“Today, all across this nation we can say with confidence America is coming back together,” the President said in remarks outside the White House. “245 years ago, we declared our independence from a distant king. Today, we are closer than ever to declaring our independence from a deadly virus.”
The US, Biden said, is seeing “the results of the unity of purpose.”
“Together, we’re beating the virus. Together, we’re breathing life into our economy. Together, we will rescue our people from division and despair. But together, we must do it. Over the past year, we’ve lived through some of our darkest days,” he said. “Now I truly believe — I give my word as a Biden — I truly believe we are about to see our brightest future. Folks, this is a special nation.”
More than five months into their tenure, the Bidens used the July 4th holiday as an opportunity to host guests in person, and more than a thousand were anticipated to enjoy food and festivities for the Fourth on the South Lawn, culminating in fireworks on the National Mall.
Those invited were mostly military families and essential workers, who could bring their families, a nod of gratitude to service members and those who kept the country going during the darkest days of the pandemic.
But the celebration comes at a time when federal officials are warning about the Delta variant and doubling down on getting the rest of the US population vaccinated and protected.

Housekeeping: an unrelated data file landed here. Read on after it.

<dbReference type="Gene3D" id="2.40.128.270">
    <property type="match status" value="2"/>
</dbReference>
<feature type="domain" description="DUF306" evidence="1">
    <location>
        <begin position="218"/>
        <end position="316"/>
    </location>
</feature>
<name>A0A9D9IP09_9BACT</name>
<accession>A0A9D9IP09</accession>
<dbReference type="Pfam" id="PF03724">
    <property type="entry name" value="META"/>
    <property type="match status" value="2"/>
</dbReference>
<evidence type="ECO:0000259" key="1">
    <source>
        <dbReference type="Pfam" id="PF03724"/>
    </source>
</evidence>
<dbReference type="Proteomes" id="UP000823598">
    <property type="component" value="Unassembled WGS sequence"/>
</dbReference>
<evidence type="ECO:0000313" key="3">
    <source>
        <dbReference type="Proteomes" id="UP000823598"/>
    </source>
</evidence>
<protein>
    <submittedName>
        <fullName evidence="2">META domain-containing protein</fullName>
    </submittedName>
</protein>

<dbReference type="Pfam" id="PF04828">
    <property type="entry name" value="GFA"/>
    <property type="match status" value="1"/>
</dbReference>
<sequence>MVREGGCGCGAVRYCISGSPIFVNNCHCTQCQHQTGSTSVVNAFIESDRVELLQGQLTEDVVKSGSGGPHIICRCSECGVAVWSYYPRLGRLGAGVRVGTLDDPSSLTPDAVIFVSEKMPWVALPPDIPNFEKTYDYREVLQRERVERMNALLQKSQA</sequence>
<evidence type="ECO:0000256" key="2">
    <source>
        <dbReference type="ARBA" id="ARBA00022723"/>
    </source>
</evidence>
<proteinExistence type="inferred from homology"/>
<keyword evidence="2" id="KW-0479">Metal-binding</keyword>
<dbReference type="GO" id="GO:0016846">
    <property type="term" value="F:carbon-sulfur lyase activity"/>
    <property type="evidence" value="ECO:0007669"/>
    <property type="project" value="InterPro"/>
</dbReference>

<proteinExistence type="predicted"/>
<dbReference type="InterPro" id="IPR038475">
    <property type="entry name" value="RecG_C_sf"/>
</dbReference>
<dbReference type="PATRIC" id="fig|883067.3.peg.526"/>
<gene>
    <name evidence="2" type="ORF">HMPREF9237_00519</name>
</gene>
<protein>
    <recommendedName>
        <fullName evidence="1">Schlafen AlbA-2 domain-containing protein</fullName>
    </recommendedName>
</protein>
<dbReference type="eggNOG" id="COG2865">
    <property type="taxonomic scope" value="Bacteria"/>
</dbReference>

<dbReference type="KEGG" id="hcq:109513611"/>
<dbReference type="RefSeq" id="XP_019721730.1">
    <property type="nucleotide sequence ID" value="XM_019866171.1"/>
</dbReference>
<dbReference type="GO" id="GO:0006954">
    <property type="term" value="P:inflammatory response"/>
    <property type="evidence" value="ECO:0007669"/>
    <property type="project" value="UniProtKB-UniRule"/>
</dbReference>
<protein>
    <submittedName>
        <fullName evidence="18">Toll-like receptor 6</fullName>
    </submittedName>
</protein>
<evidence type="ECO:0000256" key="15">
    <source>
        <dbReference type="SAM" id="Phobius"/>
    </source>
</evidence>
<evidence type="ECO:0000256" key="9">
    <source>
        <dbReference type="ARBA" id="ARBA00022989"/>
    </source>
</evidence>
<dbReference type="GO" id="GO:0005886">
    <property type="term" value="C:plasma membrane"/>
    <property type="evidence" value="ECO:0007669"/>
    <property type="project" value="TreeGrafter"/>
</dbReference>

The White House asked everyone attending on Sunday to get tested for Covid-19 before the event and wear masks if they are not fully vaccinated, according to White House press secretary Jen Psaki.
Psaki said all attendees received guidance that they should get tested for Covid-19 one to three days in advance of the event. She said those who are fully vaccinated can abide by public health guidelines and aren’t required to wear masks.
A White House official told CNN there is some concern about the optics of the holiday party now that the Delta variant is creeping its way across vulnerable populations of the United States.
“Do we wish we were doing this having completely eradicated Covid? Yes, of course,” said the official, noting there was never discussion about pulling the plug on the party. “We’re moving ahead — with this event, with the initiatives, with trying to get people vaccinated. All of it.”
The White House Covid-19 response coordinator, Jeffrey Zients, earlier Sunday defended the White House’s decision not to require those who attend the first big bash to be vaccinated.
“I think most of these folks are vaccinated,” Zients told CNN’s Dana Bash on “State of the Union.” “But at the end of the day, it’s an individual choice, we hope all individuals make the right choice here and get vaccinated as soon as possible.”
In a sign of the heightened concern about the variant, the White House announced last week that it would be deploying response teams made up of officials from the US Centers for Disease Control and Prevention, the US Department of Health and Human Services, and the Federal Emergency Management Agency across the US to areas with a hi
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